Sluggish hurricanes have become increasingly common over the past 70 years, according to a new study. Storms that linger over a given area for longer periods, such as Hurricane Harvey, which stalled over eastern Texas for almost a week in August 2017, bring more rain and have greater potential to cause damage than ones that pass quickly. Scientists aren't sure why this is happening, but if the trend continues, future hurricanes could be even more disastrous.

The study, published on 6 June in Nature, is the first to analyse hurricane speeds globally. It finds that the speed at which tropical cyclones moved across the planet slowed by about 10% between 1949 and 2016. The storms travelled at more than 19 kilometres an hour on average in 1949, compared with an average speed of about 17 kilometres an hour in 2016. The effect was significant over land, with cyclones affecting regions along the western North Pacific slowing by 30% and by about 20% over Australia and landmasses in or near the North Atlantic.

“That’s a big signal,” says study author James Kossin, a climate scientist at the US National Oceanic and Atmospheric Administration’s (NOAA) Cooperative Institute for Meteorological Satellite Studies in Madison, Wisconsin. After studies suggested that atmospheric circulation patterns in the tropics might be slowing as a result of global warming, Kossin set out to see whether hurricanes, which are carried along by these wind currents, also put on the brakes. “I'm not sure that I was quite prepared for the amount of slowing that I did find,” he says.

Because storms are growing more sluggish, there’s more time for rain to fall. Kossin notes that a 10% reduction in hurricane speed corresponds to a 10% increase in the amount of rainfall over a given area. The effect could be magnified by a warming climate, because recent global simulations estimate up to a 10% increase in rain rate per degree Celsius of warming.

Slower, more rain-heavy hurricanes would lead to more flooding events, says David Nolan, a hurricane scientist at the University of Miami in Florida. And sustained winds could also pose a risk: buildings that are battered by strong winds for longer periods are more likely to be damaged, he says.

An open question

These sluggish tropical cyclones are “an interesting finding that could have important implications”, says Tom Knutson, a research meteorologist at NOAA's Geophysical Fluid Dynamics Laboratory in Princeton, New Jersey. But researchers aren't sure what has caused the slowdown. Knutson says it's an open question whether human-driven climate change or natural variability is to blame. It’s also not clear if the slowdown in atmospheric tropical circulation patterns influences the speed at which hurricanes move across the globe, he adds. Knutson notes that his team's climate models, which simulate future Atlantic hurricanes, don’t project that storms will slow down, even if researchers tweak the model to slow those circulation patterns.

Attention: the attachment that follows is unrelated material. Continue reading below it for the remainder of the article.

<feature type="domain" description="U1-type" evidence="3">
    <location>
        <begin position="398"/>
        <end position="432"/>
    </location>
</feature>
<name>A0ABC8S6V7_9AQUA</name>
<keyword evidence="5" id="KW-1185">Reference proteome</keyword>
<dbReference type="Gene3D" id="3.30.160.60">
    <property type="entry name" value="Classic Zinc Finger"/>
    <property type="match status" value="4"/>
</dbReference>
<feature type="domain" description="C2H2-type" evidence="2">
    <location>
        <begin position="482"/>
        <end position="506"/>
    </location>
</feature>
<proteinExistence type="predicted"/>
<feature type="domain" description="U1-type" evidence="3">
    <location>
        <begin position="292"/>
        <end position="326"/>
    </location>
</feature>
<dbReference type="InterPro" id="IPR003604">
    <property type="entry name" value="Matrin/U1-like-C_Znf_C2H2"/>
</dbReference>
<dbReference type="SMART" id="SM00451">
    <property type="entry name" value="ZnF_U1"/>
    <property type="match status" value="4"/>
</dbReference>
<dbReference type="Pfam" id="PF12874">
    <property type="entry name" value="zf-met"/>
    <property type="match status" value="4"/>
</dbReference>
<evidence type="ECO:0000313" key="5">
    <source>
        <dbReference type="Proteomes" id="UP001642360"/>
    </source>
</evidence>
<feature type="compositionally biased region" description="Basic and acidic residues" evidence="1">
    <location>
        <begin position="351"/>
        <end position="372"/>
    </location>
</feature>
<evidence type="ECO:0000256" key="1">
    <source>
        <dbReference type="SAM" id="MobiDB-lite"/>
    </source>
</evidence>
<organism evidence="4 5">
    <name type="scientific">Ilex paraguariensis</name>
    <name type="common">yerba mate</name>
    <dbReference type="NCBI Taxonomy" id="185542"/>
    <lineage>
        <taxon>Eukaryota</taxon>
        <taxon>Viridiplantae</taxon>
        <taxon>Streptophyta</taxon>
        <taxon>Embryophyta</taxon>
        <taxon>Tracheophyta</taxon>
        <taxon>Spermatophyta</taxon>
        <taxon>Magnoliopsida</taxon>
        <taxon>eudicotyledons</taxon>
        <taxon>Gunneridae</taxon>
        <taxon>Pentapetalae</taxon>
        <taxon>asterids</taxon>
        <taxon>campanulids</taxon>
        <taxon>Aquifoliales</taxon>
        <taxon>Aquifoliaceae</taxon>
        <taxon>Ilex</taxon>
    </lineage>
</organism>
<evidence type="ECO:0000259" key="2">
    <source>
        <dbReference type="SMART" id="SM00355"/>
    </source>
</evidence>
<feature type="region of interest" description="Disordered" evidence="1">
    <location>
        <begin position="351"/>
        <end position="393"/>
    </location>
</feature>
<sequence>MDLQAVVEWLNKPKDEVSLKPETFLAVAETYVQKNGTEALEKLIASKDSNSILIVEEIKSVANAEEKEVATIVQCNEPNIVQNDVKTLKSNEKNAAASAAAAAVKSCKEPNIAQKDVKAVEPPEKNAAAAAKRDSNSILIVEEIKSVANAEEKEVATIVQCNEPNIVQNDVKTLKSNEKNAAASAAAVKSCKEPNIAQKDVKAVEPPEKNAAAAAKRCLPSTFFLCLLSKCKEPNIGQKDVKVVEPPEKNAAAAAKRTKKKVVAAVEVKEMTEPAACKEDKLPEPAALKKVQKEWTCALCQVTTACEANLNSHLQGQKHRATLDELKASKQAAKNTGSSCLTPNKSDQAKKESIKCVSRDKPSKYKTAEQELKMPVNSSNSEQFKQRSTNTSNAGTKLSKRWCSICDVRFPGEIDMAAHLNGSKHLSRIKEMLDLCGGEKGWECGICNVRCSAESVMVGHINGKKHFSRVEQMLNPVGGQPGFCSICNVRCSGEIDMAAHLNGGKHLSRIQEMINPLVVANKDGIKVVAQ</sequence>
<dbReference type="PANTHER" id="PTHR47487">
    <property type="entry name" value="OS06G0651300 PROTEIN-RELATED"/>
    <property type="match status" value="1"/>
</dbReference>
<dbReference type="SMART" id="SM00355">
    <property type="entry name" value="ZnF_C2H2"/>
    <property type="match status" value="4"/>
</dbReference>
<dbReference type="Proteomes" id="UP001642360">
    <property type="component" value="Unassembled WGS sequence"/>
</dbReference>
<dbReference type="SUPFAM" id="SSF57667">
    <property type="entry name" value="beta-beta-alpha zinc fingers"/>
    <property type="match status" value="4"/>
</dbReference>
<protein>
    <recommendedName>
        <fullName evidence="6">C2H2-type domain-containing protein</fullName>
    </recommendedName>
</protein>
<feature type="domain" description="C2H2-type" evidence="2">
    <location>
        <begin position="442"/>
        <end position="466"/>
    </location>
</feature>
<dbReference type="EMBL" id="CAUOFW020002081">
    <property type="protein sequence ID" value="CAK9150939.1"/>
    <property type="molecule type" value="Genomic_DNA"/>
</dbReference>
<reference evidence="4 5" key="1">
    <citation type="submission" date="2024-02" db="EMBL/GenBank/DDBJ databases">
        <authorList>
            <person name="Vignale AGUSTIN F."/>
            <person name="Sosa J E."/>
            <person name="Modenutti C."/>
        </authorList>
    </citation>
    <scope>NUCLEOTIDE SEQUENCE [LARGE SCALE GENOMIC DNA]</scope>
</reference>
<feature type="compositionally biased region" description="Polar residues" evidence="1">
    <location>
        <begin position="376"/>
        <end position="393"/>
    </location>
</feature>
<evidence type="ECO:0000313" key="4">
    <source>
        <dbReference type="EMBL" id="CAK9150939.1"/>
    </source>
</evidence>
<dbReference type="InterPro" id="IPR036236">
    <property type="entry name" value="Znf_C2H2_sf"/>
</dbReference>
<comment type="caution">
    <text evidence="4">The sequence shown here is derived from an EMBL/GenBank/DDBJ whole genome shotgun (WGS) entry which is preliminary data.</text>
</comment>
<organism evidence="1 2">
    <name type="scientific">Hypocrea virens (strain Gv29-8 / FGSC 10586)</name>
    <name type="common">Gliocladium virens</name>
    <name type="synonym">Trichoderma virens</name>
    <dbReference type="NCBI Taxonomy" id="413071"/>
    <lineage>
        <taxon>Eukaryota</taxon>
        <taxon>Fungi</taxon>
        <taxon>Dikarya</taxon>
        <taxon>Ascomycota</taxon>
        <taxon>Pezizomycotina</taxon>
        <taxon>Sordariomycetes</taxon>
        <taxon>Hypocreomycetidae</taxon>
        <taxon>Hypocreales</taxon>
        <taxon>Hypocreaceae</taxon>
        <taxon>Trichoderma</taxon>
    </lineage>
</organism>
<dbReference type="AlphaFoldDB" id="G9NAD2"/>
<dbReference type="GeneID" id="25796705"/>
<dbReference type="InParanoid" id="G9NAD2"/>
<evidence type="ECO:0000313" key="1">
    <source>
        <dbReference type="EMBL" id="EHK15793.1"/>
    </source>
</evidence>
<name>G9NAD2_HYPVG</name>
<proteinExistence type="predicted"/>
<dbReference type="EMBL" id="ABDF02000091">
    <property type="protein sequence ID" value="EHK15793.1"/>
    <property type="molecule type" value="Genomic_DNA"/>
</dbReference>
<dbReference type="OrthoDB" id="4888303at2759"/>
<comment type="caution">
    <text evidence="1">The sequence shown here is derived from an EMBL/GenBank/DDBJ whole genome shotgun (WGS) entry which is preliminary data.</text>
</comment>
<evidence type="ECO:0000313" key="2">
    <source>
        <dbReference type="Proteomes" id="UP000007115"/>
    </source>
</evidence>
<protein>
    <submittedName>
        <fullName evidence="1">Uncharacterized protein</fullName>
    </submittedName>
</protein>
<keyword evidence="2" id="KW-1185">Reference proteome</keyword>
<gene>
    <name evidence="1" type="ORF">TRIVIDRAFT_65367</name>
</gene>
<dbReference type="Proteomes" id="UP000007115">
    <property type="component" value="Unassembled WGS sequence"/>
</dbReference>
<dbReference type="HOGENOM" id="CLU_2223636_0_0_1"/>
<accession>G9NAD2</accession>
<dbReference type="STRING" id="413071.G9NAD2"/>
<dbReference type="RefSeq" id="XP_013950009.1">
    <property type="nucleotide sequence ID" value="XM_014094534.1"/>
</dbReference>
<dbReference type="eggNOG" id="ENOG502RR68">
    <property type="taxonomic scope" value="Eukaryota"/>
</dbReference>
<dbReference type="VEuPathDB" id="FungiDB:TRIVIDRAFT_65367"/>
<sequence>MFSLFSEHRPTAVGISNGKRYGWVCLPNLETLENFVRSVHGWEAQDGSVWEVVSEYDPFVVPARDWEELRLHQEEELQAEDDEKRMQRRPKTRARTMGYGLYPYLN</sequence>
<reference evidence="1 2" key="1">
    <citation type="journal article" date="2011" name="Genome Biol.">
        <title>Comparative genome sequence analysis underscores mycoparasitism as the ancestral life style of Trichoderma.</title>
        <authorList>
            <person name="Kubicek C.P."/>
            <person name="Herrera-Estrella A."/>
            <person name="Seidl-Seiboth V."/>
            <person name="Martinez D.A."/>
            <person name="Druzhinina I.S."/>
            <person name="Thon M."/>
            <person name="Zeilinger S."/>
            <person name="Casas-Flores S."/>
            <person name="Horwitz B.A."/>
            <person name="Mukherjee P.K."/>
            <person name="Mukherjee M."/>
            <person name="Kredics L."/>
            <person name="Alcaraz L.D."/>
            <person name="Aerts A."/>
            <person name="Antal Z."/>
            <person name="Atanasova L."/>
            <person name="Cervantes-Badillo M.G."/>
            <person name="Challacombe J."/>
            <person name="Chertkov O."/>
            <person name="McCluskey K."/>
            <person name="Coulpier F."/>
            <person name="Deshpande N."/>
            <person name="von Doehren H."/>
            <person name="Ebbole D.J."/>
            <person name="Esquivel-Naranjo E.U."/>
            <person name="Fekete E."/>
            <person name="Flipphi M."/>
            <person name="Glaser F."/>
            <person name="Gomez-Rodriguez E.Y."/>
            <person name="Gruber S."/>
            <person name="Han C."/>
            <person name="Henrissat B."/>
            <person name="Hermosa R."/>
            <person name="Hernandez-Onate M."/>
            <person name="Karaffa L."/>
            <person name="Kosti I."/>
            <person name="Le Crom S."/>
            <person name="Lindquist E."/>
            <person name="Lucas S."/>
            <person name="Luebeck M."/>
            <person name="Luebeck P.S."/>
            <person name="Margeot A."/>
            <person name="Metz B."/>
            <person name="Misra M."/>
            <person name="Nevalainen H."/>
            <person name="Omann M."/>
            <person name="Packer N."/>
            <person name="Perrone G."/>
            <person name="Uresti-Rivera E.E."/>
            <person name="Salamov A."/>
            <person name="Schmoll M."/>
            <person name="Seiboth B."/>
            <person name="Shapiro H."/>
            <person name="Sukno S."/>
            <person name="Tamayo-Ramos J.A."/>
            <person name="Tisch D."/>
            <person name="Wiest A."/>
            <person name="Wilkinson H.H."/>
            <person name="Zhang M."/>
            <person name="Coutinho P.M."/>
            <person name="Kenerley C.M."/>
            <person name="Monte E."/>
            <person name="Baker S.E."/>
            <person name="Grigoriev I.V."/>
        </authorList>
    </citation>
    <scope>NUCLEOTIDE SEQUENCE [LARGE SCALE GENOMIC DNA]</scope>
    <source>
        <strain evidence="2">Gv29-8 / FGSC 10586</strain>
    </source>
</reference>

It’s possible that the observed decrease in hurricane speed is a result of unreliable data, says Kevin Trenberth, a climate scientist at the US National Center for Atmospheric Research in Boulder, Colorado. He notes that satellites have tracked storms across the globe only since the late 1960s, so data acquired before then might not be reliable and should be discounted.

But Kossin disagrees, saying that data on the speed of these storms are less sensitive to technological advances than data about their frequency and intensity. “The differences in the way we tracked [storms] 50 years ago are not as great as the differences in the way we estimated their intensities.” Moreover, Kossin says, a study this year found that several past hurricanes would have been slower had they happened in a warmer climate. “That gives us more confidence that the slowing is there and is related to warming.”

This article is reproduced with permission and was first published on June 6, 2018.